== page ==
Central Gully (Grade I/II) is the leftmost of the Fluted Buttress' Trident Gullies (the other two being The Runnel and Crotched Gully). Central Gully is the easiest of the three and in good conditions is a superb and straightforward Grade I, 135m route. This makes the route an ideal introduction to winter climbing for those new to the sport. Be aware however that under lean conditions the grade of the route is increased to II and the gully may contain enough ice to challenge novice leaders.
F.A: T.E. Goodeve, A.W. Russell and A.E. Robertson (1st April 1904).
Conveniently, Coire an t'Sneachda is an easy walk from the Coire Cas car park, which offers free parking and easy access to the café in the Cairngorm Mountain ski centre. Consequently, it fills up quickly and so you have another good reason to get an early start. The main reason of course being the desperately short days of the Scottish winter.
Park at the Coire Cas car park (NH 989 060) and take the path path that traverses around Fiacaill a’ Choire Chais. Within about 200m of the car park the path splits (NH 986 056). Take the left hand path and follow it for just under 1km. Here the path splits again (NH 987 047) and again you should take the left hand path.
After about 1km the path terminates (NH 992 035) just before a boulder field which surrounds the Coire's lochans. The easiest route through the boulder field is to trend left, which takes you to the Coire's first aid box just beyond the lochans. You are now standing in the centre of Coire an t'Sneachda (NH 993 032) with the Fluted Buttress just in front of you.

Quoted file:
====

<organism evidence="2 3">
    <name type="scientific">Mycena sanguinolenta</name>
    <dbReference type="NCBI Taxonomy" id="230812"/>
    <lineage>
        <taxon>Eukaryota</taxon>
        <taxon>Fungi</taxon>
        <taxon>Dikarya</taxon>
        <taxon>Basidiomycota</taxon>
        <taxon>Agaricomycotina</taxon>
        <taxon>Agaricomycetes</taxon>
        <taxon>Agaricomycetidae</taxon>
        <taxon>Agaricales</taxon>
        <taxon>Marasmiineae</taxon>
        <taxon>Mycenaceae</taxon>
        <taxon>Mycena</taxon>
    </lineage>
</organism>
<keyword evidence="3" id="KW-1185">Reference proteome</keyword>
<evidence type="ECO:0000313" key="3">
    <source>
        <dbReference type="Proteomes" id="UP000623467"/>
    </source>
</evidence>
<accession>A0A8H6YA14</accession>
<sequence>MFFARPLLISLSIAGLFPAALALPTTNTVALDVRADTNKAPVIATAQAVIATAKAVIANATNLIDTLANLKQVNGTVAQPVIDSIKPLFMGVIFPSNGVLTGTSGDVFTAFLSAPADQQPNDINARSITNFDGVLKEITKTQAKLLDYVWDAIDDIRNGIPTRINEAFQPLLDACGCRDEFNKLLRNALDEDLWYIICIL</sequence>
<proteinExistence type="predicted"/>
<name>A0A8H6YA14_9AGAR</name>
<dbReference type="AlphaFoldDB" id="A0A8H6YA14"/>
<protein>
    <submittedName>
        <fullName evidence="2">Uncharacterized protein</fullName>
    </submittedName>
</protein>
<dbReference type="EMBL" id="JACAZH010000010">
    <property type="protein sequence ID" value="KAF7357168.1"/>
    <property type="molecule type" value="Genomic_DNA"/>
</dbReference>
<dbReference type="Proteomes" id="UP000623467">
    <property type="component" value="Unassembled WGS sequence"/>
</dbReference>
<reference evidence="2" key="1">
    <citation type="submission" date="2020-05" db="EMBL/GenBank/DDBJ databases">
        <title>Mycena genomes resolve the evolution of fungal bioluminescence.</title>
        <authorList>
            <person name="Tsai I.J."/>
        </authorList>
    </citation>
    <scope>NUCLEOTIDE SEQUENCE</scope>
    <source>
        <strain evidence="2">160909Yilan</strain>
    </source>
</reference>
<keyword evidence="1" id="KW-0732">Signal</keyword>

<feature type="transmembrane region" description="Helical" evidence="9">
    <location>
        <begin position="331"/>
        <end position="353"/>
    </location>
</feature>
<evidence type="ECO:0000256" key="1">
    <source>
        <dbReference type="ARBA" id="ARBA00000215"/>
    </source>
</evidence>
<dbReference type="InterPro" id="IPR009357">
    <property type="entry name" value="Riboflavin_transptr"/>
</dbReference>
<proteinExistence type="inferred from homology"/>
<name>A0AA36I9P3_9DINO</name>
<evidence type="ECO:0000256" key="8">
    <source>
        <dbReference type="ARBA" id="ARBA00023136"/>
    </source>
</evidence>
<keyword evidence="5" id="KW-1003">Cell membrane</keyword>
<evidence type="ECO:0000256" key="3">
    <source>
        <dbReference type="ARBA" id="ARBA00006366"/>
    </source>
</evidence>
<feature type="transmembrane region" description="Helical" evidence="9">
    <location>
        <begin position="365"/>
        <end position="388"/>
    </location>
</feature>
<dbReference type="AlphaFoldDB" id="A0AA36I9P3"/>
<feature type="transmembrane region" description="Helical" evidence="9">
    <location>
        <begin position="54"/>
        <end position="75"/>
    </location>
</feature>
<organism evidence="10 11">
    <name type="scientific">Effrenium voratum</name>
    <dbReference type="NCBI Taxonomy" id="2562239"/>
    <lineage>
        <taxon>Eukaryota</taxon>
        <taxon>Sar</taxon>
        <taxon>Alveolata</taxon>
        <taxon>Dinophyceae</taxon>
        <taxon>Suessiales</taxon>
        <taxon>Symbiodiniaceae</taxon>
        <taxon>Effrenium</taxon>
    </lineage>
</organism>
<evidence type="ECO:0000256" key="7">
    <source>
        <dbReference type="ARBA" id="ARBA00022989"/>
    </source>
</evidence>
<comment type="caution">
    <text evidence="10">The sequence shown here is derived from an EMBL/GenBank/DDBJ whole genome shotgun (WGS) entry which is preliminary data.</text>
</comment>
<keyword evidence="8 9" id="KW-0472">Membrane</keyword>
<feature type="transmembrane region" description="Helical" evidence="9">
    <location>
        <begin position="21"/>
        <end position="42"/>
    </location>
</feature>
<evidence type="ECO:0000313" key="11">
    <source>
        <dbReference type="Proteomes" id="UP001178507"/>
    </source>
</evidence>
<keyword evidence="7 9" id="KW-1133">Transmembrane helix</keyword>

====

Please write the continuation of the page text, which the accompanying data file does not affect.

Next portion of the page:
|Central Gully is the leftmost of the Fluted Buttress' Trident Gullies and marks the boundary between Aladdin's Buttress and the Fluted Buttress itself (see the topo below).|
The gully slants leftwards and is not usually pitched, though given its 135m length it can be split into 4 long pitches if necessary, with rock belays readily available.
The climbing is straight forward throughout, taking the form of 45° to 50° snow. In lean conditions the gully can contain much ice when it becomes a superb low end Grade II climb.
The best descent is to walk west along the edge of Coire an t'Sneachda and back into it via the Goat Track. This will allow you to easily bag further routes on Aladdin's and Fluted Buttresses. If this is your last route of the day then the you may wish to walk off eastwards and take the Fiacaill a' Choire Chais, which will take you directly back to the Coire Cas car park.
|If conditions are favourable most will not feel the need to use anything more than a single axe and crampons, however, if conditions are lean, ice tools, a singe rope and a small rack could prove useful. This being a gully climb, a helmet would also be a very good idea.|
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| Scottish Mountaineering Club: The Cairngorms by Andy Nisbet, Allen Fyffe, Simon Richardson, Wilson Moir and John Lyall |
A beautiful and lavish guide from the SMC, containing details of summer and winter climbing in the Cairngorms.
| Scottish Mountaineering Club: Scottish Winter Climbs by Andy Nisbet, Rab Anderson and Simon Richardson |
A superb guide covering winter climbing throughout Scotland.
| Winter Climbs in the Cairngorms by Allen Fyffe and Blair Ffyffe |
A stunning little guidebook from Cicerone Press which contains all you'll need for winter climbing in the Cairngorms.
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